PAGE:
Japan: Dutch trading post Dejima revived and reconnected
The Main Gate Bridge on Dejima will be reopened on 24 November in Nagasaki, a great way to close the Holland-Kyushu year. Princess Laurentien will be present.
Nagasaki City is holding a ceremony to commemorate the completion of the Main Gate Bridge on the former Dutch trading post of Dejima on 24 November 2017. This ceremony is a milestone in Dejima’s reconstruction, which started back in 1951, as it restores the original connection between the island and the mainland of Nagasaki for the first time in 130 years.
The ceremony will be the climax and closing event of Holland-Kyushu 2016-2017, a regional focus programme on the south-western part of Japan developed by DutchCulture, the Dutch embassy and local stakeholders to strengthen existing ties and initiate new exchanges based on the abundant Dutch-Japanese history in this region. Read more on the Holland-Kyushu programme and its projects here.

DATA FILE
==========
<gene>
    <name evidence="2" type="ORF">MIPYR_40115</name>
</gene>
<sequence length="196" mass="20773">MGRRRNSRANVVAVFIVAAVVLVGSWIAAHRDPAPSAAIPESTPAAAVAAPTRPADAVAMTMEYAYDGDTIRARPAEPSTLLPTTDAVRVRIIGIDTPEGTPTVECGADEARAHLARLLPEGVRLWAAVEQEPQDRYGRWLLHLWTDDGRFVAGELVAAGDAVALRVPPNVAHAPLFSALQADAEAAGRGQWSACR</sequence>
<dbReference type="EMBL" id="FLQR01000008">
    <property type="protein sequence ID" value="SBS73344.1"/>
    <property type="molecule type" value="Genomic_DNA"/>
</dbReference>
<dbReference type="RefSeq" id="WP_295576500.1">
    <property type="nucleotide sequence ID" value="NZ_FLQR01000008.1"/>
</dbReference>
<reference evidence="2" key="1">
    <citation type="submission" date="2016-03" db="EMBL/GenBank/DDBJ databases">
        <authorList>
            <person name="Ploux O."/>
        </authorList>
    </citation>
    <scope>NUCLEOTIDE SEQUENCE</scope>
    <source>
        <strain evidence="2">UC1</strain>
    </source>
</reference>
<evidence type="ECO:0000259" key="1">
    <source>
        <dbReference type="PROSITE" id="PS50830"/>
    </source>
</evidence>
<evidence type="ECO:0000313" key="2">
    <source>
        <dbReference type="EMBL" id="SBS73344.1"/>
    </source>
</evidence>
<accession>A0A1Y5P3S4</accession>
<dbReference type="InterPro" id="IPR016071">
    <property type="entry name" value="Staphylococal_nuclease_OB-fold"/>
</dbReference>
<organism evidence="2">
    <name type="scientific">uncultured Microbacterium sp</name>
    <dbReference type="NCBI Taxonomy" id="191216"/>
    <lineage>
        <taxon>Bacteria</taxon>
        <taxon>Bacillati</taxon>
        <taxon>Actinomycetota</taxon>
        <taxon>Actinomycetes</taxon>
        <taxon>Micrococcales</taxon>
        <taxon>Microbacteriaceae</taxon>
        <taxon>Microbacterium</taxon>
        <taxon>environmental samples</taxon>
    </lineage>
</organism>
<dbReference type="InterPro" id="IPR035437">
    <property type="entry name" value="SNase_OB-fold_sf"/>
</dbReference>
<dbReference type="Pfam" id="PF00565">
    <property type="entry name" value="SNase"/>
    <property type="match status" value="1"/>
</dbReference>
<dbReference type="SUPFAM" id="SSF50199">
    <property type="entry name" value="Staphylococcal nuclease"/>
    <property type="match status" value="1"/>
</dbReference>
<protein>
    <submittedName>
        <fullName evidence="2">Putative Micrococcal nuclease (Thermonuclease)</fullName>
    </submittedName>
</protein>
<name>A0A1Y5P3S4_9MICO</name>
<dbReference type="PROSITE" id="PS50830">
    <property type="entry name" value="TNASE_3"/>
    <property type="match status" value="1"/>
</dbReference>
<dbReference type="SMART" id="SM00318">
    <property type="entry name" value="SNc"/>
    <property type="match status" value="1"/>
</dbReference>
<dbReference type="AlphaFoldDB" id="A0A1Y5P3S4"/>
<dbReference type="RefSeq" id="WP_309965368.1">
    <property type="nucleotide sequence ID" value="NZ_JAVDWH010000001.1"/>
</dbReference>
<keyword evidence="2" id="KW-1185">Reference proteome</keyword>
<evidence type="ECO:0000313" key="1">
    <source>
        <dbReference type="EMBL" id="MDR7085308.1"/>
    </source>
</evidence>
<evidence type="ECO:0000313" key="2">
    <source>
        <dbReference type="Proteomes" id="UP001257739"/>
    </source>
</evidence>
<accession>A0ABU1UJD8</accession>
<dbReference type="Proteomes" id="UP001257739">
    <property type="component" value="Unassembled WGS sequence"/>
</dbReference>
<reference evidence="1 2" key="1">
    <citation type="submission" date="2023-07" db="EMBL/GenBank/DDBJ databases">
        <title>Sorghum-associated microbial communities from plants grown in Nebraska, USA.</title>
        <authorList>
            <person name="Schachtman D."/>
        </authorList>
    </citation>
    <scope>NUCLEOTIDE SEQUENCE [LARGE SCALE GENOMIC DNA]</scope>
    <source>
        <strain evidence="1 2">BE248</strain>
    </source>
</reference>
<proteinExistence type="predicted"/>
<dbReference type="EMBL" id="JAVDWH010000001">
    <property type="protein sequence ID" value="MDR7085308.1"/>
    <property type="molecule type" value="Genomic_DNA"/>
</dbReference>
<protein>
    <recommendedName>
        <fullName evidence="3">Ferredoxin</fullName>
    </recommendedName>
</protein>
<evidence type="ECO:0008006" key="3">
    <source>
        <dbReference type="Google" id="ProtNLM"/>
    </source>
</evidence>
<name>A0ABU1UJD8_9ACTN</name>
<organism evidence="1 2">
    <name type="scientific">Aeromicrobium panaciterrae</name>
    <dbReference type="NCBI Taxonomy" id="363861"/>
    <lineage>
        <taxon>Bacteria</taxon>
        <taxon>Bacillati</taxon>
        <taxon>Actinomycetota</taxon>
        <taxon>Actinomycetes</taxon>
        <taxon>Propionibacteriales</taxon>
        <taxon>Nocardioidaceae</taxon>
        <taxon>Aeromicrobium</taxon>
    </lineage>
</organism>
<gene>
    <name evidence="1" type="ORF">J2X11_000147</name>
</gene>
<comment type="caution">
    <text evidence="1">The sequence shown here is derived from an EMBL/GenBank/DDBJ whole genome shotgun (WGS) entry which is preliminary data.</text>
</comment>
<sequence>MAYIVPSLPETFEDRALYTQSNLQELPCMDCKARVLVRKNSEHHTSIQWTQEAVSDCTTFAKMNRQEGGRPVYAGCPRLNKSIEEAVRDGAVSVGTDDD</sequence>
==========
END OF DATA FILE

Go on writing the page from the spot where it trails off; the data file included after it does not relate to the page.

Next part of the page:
Dutch trading post
Dejima was an artificial island that housed the Dutch trading post from 1641 and was the only window to the Western world during Japan’s era of national isolation. The Dutch traded here for over two centuries, until the country was forcefully opened up by the United States in 1853.
Mind the gap
Dejima had one bridge, which connected the island and Nagasaki and – on a grander scale – the world and Japan. After the trading post closed in 1859, Dejima became a part of the city through land reclamation. The bridge was removed when the canal in front of Dejima was widened at the end of the 19th century. These days, tourists can only enter the former island via the sea gate.
Satellite events of celebration
The completion of the bridge has major significance, as it is regarded as a symbol of the hope that Nagasaki will regain its splendour of the days when it was a hub of international trade and Western learning. On behalf of the Dutch government, Princess Laurentien of the Royal House will be present during the ceremony. The inauguration of the bridge will be accompanied by many satellite events, including exhibitions and workshops by Dutch artists and designers such as Marcel Wanders, Studio Ina&Matt, Aliki van der Kruijs and the studio The Future. On the eve of the inauguration, the Royal Concertgebouw Orchestra will perform in Nagasaki.